Changes in weed population following forest clearing in Oyo state, Nigeria


  • Keith Moody The International Rice Research Institute, PO Box 933, Manila Philippines


Forests, Weeding, Zea mays (L.), Vigna unguiculata L. Walp., Glycine max (L.), Yield


After the first crop, taken from a forest clearing, broadleaf weeds accounted for 85% of the weed population in the unweeded plots. A dramatic change in the weed flora occurred m the second crop with grasses accounting for an average of 77% of the weed flora in the unweeded plots. In the maize (Zea mays L.) plots, the shift to grasses was more pronounced when herbicides were used, an average of 83% of the weeds were grasses. The shift towards grasses continued in the third cropping season. Weeds caused a significant yield reduction in all crops in the first cropping season. In the second crop, yield loses due to weeds were greater when cowpea [Vigna unguiculata (L.) Walp.] was planted after cowpea than when cowpea was planted after maize. In the third crop, except in the continuous maize cropping pattern, yields of maize were not significantly increased by weeding. For cowpea and soyabean [Glycine maz (L) Merr.], yields were significantly increased by weeding but were not affected by cropping pattern.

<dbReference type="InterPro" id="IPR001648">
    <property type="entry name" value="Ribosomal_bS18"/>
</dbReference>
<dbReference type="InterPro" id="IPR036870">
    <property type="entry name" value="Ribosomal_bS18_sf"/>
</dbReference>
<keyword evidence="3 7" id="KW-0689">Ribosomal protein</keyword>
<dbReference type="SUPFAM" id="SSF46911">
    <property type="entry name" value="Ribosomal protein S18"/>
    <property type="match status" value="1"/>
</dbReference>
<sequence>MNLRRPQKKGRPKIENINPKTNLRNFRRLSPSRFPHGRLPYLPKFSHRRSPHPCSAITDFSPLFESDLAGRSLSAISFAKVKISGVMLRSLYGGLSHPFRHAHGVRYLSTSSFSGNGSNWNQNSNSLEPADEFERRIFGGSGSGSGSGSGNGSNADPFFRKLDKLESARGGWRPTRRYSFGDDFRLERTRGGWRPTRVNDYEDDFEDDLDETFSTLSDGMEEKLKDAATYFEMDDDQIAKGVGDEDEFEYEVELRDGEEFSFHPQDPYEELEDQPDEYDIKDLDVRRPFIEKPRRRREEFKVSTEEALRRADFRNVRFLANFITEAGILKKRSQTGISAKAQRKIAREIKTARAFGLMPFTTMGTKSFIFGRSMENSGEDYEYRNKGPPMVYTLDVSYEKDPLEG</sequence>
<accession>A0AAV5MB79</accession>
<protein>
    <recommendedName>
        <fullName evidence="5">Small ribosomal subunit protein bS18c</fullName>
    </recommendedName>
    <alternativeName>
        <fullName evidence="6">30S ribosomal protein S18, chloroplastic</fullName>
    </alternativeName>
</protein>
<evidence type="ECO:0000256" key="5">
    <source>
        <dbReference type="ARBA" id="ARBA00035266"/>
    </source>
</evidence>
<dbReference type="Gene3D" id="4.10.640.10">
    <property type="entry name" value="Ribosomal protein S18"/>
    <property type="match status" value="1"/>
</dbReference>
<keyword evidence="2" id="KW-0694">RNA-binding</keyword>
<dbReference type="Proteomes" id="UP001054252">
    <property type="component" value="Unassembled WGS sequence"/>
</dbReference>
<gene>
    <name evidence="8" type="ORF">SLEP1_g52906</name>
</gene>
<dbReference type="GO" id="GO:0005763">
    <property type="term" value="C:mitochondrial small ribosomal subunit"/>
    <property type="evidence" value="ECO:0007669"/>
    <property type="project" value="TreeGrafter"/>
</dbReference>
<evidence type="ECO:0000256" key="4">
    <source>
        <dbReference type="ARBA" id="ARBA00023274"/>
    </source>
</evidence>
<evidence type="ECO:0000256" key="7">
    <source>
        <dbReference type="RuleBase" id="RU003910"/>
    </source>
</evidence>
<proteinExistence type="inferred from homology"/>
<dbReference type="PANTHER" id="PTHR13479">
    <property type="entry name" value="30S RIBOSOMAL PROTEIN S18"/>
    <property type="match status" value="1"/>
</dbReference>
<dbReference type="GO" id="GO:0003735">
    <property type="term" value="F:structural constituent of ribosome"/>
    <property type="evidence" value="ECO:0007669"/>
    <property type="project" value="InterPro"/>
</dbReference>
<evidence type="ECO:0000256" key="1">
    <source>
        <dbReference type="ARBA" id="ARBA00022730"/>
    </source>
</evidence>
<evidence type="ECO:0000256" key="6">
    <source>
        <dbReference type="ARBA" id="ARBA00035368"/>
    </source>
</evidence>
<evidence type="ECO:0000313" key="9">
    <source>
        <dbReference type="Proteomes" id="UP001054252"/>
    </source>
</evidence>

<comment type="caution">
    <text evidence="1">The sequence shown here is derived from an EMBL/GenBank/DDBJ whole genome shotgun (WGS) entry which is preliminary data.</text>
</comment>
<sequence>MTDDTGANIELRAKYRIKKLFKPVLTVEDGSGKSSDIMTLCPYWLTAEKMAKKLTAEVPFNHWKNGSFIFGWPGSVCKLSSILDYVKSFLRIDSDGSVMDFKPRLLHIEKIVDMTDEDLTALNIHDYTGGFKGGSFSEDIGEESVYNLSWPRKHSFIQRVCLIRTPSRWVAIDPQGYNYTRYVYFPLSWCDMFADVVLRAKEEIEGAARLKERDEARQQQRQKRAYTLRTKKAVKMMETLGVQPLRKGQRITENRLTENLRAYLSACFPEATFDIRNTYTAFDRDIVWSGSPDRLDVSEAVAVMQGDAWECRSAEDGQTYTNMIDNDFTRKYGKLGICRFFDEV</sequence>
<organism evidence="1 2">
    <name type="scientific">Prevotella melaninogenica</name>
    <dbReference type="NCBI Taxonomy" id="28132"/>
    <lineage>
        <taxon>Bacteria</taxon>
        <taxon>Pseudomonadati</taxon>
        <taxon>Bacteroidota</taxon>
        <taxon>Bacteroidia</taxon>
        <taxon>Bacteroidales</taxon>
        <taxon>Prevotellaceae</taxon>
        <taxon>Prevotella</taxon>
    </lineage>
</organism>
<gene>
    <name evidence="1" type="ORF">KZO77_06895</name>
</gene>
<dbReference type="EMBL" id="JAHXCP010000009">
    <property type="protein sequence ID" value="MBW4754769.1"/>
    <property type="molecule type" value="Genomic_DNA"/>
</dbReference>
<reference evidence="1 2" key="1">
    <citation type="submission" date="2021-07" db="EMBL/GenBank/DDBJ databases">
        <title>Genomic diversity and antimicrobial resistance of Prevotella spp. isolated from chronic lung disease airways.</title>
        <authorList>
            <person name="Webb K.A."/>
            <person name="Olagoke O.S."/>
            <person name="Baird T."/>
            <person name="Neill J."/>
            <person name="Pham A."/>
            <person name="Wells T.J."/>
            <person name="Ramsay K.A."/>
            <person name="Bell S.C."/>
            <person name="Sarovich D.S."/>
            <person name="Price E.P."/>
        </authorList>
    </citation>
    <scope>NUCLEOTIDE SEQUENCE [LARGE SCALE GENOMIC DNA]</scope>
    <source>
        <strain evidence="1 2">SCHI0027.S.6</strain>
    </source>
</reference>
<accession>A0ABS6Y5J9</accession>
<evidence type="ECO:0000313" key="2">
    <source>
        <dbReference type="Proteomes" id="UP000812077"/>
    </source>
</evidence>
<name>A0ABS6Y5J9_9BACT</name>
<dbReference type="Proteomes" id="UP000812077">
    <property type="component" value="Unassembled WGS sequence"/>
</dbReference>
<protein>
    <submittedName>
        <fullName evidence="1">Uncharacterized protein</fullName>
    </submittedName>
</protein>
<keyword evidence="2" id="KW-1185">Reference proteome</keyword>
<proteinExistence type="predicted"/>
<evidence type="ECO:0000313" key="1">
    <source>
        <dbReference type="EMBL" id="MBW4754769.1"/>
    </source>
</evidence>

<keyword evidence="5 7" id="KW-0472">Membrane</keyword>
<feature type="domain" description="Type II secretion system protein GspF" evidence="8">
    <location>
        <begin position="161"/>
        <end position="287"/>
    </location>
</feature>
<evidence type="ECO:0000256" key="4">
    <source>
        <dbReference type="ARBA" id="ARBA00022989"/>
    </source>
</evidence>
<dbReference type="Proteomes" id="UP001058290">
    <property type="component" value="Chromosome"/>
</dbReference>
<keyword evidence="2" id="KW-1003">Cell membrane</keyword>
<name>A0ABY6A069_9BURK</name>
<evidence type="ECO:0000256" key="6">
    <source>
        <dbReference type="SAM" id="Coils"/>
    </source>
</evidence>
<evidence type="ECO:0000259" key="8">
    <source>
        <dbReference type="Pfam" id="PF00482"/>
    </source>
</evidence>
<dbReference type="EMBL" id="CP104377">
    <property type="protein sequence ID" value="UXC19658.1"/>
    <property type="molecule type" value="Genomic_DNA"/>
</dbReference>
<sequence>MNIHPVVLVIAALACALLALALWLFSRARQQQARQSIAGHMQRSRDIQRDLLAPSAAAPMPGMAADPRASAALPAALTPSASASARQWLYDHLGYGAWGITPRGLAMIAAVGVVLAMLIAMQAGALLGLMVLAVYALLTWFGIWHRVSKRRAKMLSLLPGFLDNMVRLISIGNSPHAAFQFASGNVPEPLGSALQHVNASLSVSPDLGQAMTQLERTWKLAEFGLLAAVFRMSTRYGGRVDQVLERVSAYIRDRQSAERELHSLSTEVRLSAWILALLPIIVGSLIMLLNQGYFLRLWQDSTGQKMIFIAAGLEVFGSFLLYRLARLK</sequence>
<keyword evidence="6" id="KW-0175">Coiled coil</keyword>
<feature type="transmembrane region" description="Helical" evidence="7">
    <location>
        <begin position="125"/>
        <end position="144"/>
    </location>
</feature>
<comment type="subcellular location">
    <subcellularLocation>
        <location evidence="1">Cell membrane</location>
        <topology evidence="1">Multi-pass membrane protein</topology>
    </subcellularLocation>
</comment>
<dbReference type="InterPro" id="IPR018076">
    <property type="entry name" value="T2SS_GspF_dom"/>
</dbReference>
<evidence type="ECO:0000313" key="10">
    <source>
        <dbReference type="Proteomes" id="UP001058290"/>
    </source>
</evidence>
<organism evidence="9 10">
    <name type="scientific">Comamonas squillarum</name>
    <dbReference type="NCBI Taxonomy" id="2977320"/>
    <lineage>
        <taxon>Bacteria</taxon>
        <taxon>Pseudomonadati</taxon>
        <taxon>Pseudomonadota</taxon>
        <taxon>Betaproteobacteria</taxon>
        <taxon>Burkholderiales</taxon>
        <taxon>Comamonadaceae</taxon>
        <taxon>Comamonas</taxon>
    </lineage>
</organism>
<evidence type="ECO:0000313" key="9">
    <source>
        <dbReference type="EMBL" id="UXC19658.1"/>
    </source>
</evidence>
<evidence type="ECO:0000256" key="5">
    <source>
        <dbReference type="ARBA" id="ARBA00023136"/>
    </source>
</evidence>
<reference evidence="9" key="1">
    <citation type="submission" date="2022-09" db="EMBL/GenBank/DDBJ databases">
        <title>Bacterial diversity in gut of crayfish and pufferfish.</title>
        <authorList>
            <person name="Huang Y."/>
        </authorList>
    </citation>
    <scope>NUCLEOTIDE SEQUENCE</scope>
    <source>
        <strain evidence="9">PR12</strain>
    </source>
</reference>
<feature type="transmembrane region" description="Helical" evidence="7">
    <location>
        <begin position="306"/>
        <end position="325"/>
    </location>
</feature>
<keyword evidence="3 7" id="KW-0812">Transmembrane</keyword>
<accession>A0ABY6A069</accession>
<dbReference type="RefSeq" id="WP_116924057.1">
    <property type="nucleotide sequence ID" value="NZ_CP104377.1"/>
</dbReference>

Research Papers